A: You and I used to believe in Santa Clause when we were children. But we no longer believe in him, do we? It is the same way with God. God is for childish minds. No adult should believe in Him any more than believing in Santa Clause. You see, there is no God. He does not exist any more than does Santa. I know the Bible states “the fool says there is no God,” but I say that only a fool believes in God. This is all I have to say. Atheism is simply a matter of giving up childish beliefs.

Not very smart by the atheist (or quite smart by the author in case it was he who invented this whole debate) to use one of the weakest atheist arguments: the Santa Claus/Tooth Fairy argument.

For Santa Claus and the Tooth Fairy can clearly be unmasked as lies concocted to conceal a truth: that it was the parents, not Santa/the Tooth Fairy who put the gifts there.

But with the god question, there exists no simple disproof as with the Santa/Tooth Fairy lie.

Now C launches his epistemological attack on the atheist's position:

C: In order for me to make my opening remarks I was hoping Professor “A” would assist me and come up to the blackboard. (He agreed and came forward.) Would you please take this piece of chalk and make a dot on the blackboard. It does not have to be big. (He made the dot.) Now professor “A” this dot represents you. Would you now draw a circle around the dot with the dot in the center. (Professor makes the circle.) The inside of the circle represents all that you know; all you have studied and experienced; where you have been; and what you have seen and heard. The outside of the circle represents what you do not know; what you have not heard, studied, or experienced; where you have not been; and what you have not seen and heard. Are you okay with this so far?

A: Yes. This is amusing. I am interested to see where you are going with this. Surely you do not believe that this little exercise is going to disprove my point?

C: Now, obviously in this high tech age, there will be more outside the circle than inside the circle. Since your degree is in Biology, would you claim to know a great deal about quantum physics or economics?

A: No, I admit that I am limited in my knowledge.

C clearly tries to trap A into a situation comparable to a fish living on the seaground which 'concludes', going by its limited knowledge, that there is no such thing as a sky because it can see no evidence.

And indeed, the "Absence of evidence is not evidence of absence" is quite a strong (if not the strongest) argument theists have to refute assertions like "There is no god".

And lo and behold, the reader now witnesses the atheist suddenly 'switching' to agnosticism!

C: You see the point of my opening remarks is that it is philosophically and logically absurd to state such a universal negative as, “there is no God.” The only one who could say that there are no gods of any shape or size in the universe throughout all time is God Himself. A person would have to be in all places at all times with all knowledge in order to be able to say “there is no God.” In short, you would have to be omnipresent and omniscient to have such knowledge. And in order to pull the whole thing off you would have to be omnipotent as well. So I will ask you again, is it possible for God to exist outside the 1% circle of your limited knowledge and experience?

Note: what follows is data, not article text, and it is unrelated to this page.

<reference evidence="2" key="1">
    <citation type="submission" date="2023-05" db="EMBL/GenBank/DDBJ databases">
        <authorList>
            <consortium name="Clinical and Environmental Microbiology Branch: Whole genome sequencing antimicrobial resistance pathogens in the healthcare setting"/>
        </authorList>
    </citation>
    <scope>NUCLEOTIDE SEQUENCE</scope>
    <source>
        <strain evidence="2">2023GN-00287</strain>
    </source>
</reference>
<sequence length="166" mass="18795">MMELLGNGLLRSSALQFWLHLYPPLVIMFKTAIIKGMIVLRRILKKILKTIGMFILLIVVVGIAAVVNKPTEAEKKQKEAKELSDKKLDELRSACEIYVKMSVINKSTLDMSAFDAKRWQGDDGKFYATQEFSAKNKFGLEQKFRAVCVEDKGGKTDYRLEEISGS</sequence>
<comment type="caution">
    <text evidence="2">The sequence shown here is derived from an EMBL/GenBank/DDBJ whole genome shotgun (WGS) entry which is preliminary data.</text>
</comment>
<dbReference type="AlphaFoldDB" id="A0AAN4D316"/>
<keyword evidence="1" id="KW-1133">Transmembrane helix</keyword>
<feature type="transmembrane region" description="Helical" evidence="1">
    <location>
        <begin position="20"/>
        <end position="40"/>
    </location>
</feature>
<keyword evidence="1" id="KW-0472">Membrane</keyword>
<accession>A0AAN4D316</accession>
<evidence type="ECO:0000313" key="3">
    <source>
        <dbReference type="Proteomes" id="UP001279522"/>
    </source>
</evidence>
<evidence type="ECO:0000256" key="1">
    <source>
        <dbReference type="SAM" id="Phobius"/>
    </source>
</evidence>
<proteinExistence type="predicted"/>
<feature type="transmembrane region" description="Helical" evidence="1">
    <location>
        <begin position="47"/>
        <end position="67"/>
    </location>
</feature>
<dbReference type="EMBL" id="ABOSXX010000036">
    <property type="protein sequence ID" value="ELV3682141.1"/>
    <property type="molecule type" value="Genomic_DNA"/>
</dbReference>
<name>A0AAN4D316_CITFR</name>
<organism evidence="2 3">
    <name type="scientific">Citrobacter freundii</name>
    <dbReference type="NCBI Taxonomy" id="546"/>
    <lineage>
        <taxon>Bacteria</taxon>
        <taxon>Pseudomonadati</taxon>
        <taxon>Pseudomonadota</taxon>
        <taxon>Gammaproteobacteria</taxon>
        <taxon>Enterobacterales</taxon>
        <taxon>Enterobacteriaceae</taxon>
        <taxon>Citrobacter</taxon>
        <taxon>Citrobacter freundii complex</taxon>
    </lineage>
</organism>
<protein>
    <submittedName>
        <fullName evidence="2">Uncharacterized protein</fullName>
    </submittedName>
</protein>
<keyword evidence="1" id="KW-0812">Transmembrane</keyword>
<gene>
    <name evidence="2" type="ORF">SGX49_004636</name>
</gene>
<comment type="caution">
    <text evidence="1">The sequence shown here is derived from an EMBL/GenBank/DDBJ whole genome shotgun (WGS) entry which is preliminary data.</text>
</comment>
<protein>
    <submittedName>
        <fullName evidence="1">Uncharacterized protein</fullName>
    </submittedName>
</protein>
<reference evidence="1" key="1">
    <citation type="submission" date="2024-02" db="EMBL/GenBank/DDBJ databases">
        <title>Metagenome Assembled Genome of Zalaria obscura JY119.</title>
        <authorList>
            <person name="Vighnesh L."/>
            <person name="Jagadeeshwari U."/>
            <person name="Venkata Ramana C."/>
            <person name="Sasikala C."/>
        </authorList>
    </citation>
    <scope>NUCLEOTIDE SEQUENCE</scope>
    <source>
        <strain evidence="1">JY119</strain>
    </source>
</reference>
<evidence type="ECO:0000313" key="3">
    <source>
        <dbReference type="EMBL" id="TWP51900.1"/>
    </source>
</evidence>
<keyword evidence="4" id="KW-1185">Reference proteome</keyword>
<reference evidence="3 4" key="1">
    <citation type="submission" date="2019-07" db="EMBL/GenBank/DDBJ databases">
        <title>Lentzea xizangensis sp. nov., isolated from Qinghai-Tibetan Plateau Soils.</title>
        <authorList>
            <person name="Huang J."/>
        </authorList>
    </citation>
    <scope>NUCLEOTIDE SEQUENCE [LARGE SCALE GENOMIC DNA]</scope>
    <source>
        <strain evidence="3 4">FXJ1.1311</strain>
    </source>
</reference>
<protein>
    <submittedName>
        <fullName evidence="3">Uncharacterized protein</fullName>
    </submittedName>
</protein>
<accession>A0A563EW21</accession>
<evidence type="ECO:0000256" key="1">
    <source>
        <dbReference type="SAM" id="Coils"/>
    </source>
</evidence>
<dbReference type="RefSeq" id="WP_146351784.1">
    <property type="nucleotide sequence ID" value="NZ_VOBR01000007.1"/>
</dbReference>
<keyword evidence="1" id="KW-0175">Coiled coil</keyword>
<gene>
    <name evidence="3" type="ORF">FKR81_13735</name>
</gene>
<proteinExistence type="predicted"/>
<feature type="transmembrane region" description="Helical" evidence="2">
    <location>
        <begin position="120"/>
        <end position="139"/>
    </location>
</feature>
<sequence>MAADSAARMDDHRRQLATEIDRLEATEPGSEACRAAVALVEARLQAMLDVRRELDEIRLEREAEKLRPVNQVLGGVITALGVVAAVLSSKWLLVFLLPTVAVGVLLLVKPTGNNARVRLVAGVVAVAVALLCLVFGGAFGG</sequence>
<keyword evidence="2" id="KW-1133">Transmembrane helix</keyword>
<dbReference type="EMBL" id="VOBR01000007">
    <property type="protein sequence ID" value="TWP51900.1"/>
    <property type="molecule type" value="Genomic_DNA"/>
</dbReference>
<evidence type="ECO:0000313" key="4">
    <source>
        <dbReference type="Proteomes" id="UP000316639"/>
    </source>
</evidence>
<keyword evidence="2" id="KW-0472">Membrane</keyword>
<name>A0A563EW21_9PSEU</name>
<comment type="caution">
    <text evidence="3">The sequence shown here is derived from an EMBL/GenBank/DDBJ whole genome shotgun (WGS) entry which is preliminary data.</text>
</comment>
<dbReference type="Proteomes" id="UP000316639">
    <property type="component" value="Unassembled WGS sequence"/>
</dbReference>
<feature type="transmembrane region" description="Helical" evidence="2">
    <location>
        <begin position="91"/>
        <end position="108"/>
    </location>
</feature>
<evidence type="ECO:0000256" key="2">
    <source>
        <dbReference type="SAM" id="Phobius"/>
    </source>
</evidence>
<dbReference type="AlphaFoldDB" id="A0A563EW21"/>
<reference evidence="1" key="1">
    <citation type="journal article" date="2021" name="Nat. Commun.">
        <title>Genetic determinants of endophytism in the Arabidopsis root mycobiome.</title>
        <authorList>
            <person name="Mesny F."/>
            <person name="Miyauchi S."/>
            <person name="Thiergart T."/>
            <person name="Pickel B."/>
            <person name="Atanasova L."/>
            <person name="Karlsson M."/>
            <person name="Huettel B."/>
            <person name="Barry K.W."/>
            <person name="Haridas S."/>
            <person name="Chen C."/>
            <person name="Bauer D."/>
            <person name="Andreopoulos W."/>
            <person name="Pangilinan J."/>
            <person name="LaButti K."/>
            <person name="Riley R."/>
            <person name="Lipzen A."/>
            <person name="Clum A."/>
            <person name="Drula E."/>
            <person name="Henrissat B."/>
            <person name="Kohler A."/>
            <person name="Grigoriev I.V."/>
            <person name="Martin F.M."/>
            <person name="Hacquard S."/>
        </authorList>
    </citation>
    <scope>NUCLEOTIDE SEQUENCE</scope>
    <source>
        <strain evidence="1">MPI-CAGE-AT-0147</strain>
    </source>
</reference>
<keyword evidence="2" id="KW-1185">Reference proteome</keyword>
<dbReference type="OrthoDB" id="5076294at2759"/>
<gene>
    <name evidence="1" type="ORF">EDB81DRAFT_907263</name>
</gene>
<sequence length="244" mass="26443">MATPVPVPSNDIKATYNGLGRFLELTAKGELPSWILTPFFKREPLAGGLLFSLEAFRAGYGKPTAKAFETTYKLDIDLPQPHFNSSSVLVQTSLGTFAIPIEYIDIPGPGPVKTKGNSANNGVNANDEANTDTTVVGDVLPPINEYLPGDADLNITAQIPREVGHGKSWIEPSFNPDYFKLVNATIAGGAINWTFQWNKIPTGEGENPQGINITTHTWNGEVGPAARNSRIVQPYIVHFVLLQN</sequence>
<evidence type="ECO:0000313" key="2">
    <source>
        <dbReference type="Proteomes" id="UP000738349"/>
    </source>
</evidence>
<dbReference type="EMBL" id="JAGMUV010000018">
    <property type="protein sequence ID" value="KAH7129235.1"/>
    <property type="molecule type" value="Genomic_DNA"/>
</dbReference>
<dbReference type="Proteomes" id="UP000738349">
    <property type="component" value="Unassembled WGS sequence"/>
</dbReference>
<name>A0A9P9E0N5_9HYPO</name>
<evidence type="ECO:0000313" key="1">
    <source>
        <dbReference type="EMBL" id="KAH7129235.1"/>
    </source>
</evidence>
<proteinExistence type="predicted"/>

A: Well, yes. To say otherwise would be (“C” interjects “BLIND FAITH”.) I would have to admit that God could exist outside the circle. But I think that it is impossible to know if He does. This debate is not fair. I did not know I would have to deal with this man.

C: You said if I heard correctly, that it is logically possible for God to exist. Therefore, it would be utterly illogical to say, “there is no God” since you would have to be God to know that there is no God, which would defeat your own thesis. Therefore, must we not conclude that your belief is totally based on faith, and a blind unproven faith at that?

A: Yes, I admit it. You see, I am really not an atheist. I am an agnostic. I don’t know if God exists and neither do you!

C: Well then, I have won the debate. You have presented yourself to these students all semester as an atheist and now you have admitted in front of them that atheism is absurd. But did I hear you correctly; you now claim to be an agnostic?

A: I did not know what I was getting into when I agreed to this debate. I don’t think this is fair at all.

C: Since we have refuted atheism together and shown it to be a blind leap of faith perhaps you would be willing to discuss agnosticism.

A: I am done. This debate is over... (At this point he walked out of the room.)

C: I hope that everyone has enjoyed tonight’s debate. In terms of his original thesis professor “A” had to admit that his proposition was absurd and based on BLIND FAITH.

Too bad the 'atheist-turned-agnostic' fled from the debate before discussing agnosticism, thus not making use of the opportunity to gain back lost ground by getting the theist into a corner, applying the clear separation of mere belief from fact to the theist's blind faith.

The final 'triumph' of the theist is mere circular reasoning, with quotes from his biblical "God":

C: I hope that everyone has enjoyed tonight’s debate. In terms of his original thesis professor “A” had to admit that his proposition was absurd and based on BLIND FAITH. Maybe the next question should be, “Why does the professor not want to believe in God?” We will let God answer that question Himself....

Romans 1:18-32, “For the wrath of God is revealed from heaven against all ungodliness and unrighteousness of men, who suppress the truth in unrighteousness, because what may be known of God is manifest in them, for God has shown it to them.

Quite brazen when you think about it: the theist now shamelessly practices that what he had criticized the atheist for doing: presenting mere belief as if it were an established fact:

Edited by Xray
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Here’s an interesting thought, Campbell discusses how a mythological system serves to help people with the difficult transitions we all have to go through in the different stages of life. The earliest, thus most important, is that of moving from the dependency of childhood into independent adulthood.

Ugh, I just reread this since the thread's active, and I'm not happy with the words "earliest, thus most important". Most important, maybe, but earlier comes the transition to having a sexual identity, mainly in puberty. For that matter, moving from the "terrible two's" to having self control is an important transition.

Edited by Ninth Doctor
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Myths address two fundamental issues which science and philosophy cannot.

1. Why do living things have to kill and consume other life to exist?

2. Why do we have to die?

1. We require the chemical elements to make protein. Were are not endowed with photosynthesis so we must consume living things (directly or indirectly) which are capable of photosynthesis.

2. Apply the second law of thermodynamics. entropy increases.

Science answers. Philosophy does not (no surprise).

Ba'al Chatzaf